Absolute risk is the number of people who will get the disease within a certain time period. Absolute risk gives an actual number of people with that risk factor who will get the condition. You also may see this expressed as, for example, “10 out of 100 people.”

Relative risk compares the chance that a person with a certain risk factor will get cancer to the chance that a person without the same risk factor will get cancer. When you hear that someone is at “high” risk or “low” risk of getting cancer, it is referring to that person’s relative risk.

Relative risk is usually shown as a percent or ratio. The ratio is based around the value of 1. A value above 1 means a higher risk; a value below 1 means a lower risk.

There are different kinds of risk factors, they include genetic (I have a second degree relative with a cancer history-2 generations away), environmental (secondhand smoke exposure and sun), biological (gender, age, race, skin complexion), or behavioral (what I eat and drink, how much exercise I get).

When I was diagnosed with cancer, I had no risk factors. No first degree relatives, (in fact I didn’t know that I had any relatives with cancer until I was asked the family history question for the first time), no second-hand smoke exposure-unless you count flying in the 70’s) , didn’t come from an ethnic group at higher risk etc. Regular readers will recall that I do not have the BRCA 1 or BRCA 2 mutations either. Cancer was a (more…)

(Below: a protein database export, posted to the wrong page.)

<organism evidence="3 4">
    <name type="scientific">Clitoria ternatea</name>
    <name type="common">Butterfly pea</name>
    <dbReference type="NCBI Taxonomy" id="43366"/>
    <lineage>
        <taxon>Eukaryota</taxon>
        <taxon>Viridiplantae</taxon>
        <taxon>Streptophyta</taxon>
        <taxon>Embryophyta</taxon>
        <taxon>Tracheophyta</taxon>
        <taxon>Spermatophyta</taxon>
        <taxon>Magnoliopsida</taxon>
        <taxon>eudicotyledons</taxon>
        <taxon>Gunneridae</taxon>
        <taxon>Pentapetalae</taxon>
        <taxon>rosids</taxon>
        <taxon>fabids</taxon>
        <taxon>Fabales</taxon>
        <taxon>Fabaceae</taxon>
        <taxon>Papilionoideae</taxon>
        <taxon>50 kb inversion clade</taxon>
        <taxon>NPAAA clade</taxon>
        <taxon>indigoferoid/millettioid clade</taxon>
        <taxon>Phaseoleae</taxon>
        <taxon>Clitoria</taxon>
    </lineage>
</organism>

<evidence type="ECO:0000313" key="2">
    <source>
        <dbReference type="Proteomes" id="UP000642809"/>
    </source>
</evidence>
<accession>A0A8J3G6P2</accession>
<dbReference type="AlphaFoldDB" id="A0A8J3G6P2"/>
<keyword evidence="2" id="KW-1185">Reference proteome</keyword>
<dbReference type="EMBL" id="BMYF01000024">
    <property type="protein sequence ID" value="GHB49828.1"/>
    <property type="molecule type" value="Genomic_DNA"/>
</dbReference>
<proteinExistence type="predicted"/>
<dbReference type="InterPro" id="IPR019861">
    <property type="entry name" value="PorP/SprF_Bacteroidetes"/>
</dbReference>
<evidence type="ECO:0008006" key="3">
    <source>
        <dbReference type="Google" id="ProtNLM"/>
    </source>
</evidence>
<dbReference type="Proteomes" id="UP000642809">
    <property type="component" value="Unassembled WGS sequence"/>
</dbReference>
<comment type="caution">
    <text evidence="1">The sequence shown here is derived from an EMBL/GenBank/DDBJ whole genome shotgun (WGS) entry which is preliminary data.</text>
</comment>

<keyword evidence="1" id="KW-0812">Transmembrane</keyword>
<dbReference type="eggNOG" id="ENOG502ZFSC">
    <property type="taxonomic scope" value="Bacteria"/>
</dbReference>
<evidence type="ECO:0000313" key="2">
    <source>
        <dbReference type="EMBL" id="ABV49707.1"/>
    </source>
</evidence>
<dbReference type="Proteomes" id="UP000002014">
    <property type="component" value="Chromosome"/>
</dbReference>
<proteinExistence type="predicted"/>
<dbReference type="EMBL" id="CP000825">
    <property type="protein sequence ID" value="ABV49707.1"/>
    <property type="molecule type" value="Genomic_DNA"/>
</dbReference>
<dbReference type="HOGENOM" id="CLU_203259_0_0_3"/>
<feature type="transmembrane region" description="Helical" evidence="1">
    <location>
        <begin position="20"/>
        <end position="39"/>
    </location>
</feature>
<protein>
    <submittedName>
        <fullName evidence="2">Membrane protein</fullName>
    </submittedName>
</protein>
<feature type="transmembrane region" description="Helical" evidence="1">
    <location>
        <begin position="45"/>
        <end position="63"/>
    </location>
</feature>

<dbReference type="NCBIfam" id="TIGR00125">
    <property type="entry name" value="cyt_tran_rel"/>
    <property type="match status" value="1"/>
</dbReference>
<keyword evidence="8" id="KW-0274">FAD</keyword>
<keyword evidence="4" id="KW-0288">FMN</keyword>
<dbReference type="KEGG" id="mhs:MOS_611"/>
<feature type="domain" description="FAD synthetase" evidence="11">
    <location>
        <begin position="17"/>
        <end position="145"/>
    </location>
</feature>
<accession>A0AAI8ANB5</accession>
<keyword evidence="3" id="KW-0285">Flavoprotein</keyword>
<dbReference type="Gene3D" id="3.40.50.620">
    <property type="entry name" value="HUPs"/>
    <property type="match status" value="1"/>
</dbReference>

Better Read Than Dead! Keeping abreast of the new guidelines November 19, 2009

Posted by Admin in Cancer, Diary, Health Quote of the Week, Healthonymous, huh?.
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How many mammograms have I had in my life? At least 26, and most likely between 30-40. I want my mammograms read and to have them be part of our new health insurance plan. The United States Preventative Services Task Force has issued new guidelines for women to follow for breast cancer screening. Their position is that too much screening generates excess anxiety, testing, false positives, and doesn’t save enough lives to warrant screening for women between the ages of 40-49.

If I had followed that advice, given my two cancer diagnoses, I might not be here to write this blog.

At 40, I had survived a cancer with a 2cm tumor (found by self-examination at age 26) and a smaller more aggressive cancer at 39, found by routine screening for a cancer survivor. I did not have any false positives, unnecessary biopsies or guilt. Anxiety, of course.

As Lynne K. Varner wrote in The Seattle Times on November 18-

“Women are not responsible for false-positive readings. The solution is not to take away a woman’s choice to have  a mammogram, but rather to work to reduce the rate of false readings.”

In the New York Times on October 20 of this year,  Dr, Otis Brawley, of the American Cancer Society, was quoted:

“The issue here is, as we look at cancer medicine over the last 35 or 40 years, we have always worked to treat cancer or to find cancer early,” Dr. Brawley said. “And we never sat back and actually thought, ‘Are we treating the cancers that need to be treated? ”

(more…)

Coming Soon: “Better Read Than Dead” November 17, 2009

Posted by Admin in Cancer, Healthonymous.
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Frequent Flyer keeps you abreast of the latest advice for women.